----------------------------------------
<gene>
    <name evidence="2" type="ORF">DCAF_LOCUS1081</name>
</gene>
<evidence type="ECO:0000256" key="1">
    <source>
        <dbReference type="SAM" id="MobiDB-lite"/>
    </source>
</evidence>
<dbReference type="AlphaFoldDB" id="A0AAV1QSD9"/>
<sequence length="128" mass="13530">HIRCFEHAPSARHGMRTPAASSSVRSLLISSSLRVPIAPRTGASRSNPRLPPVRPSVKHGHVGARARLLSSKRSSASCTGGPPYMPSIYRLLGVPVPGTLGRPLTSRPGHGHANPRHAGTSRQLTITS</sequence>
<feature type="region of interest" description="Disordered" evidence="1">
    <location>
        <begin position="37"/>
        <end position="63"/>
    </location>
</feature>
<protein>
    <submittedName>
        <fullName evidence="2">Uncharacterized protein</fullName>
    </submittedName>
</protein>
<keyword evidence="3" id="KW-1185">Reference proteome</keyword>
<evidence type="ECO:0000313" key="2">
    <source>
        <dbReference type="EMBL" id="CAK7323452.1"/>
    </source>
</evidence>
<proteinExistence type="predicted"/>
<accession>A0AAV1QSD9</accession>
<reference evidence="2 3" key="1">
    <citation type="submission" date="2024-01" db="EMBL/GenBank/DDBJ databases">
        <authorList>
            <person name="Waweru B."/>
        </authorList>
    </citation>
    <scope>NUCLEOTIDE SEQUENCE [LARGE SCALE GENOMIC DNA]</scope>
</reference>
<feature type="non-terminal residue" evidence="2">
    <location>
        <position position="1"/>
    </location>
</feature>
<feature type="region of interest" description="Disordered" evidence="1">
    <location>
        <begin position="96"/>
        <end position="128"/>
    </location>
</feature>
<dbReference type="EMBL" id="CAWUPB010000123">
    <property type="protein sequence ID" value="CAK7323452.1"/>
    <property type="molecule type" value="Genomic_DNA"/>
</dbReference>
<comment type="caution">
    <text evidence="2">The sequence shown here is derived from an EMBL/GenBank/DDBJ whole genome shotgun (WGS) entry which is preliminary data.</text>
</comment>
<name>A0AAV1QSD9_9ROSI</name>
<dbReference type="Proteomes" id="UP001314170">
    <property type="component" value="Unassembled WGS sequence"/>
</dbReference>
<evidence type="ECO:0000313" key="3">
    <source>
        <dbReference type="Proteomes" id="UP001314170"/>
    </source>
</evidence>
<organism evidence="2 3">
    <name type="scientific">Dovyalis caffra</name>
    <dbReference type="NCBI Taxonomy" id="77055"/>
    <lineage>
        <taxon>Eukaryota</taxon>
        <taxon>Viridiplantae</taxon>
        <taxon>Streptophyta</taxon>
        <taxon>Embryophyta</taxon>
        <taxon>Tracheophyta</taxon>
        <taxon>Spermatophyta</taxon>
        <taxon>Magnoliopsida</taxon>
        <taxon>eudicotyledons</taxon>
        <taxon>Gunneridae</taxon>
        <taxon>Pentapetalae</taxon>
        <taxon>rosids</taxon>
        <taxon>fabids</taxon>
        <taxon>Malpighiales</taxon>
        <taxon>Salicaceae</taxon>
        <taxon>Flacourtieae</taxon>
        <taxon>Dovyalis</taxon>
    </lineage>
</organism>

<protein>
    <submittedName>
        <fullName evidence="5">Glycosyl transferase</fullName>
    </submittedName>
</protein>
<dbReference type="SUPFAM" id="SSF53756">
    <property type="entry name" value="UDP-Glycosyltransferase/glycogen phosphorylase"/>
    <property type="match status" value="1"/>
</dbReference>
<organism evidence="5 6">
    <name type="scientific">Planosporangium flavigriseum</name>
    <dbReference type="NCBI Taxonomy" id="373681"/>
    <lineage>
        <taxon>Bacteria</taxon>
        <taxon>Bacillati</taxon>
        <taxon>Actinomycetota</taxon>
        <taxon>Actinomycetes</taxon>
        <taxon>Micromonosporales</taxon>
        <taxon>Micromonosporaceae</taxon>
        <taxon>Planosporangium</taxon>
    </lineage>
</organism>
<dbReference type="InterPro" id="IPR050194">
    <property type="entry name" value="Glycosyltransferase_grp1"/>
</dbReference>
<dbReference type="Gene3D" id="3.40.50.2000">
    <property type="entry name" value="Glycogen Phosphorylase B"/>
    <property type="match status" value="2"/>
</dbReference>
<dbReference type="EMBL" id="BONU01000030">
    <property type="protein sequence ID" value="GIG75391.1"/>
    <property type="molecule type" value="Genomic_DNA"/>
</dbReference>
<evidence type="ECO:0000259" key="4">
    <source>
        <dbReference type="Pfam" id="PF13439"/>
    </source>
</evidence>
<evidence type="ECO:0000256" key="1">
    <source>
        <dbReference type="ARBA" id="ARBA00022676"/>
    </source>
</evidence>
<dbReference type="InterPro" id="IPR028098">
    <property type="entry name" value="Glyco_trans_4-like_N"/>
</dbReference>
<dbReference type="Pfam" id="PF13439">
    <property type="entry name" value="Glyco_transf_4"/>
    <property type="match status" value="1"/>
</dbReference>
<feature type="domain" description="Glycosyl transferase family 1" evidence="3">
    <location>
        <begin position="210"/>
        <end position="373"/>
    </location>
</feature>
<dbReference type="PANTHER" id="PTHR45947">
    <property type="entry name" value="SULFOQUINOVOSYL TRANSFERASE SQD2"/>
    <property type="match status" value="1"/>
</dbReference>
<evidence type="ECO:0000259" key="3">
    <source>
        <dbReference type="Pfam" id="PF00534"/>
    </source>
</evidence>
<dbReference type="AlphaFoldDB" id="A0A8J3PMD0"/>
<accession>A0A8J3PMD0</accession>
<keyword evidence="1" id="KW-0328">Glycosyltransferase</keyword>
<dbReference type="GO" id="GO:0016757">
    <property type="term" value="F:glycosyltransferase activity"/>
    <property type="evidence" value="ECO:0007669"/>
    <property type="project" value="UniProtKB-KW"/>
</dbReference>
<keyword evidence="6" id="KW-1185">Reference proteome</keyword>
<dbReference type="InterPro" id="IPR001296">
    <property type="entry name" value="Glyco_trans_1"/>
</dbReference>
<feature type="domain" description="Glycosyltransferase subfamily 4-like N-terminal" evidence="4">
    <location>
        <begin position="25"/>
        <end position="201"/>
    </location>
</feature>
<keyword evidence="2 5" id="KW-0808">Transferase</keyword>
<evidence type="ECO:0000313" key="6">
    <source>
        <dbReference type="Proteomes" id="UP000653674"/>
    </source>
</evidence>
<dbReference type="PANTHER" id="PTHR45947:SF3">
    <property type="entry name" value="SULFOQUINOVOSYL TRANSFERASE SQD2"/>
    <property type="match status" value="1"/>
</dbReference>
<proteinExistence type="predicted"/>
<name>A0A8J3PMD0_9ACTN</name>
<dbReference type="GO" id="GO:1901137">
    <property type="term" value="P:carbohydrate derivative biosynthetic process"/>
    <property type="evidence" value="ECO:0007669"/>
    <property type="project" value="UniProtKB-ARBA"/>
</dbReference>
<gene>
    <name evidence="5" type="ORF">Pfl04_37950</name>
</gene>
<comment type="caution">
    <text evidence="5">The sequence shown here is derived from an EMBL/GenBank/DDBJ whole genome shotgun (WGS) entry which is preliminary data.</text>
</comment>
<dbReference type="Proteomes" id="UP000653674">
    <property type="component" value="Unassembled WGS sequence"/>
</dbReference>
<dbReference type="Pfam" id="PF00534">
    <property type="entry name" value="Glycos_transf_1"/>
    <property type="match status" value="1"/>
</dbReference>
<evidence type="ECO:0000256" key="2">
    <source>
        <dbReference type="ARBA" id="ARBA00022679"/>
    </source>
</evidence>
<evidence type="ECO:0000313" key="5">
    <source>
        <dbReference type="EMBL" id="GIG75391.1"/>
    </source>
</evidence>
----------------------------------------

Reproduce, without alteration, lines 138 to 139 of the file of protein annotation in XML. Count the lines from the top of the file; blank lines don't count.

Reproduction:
    <location>
        <begin position="210"/>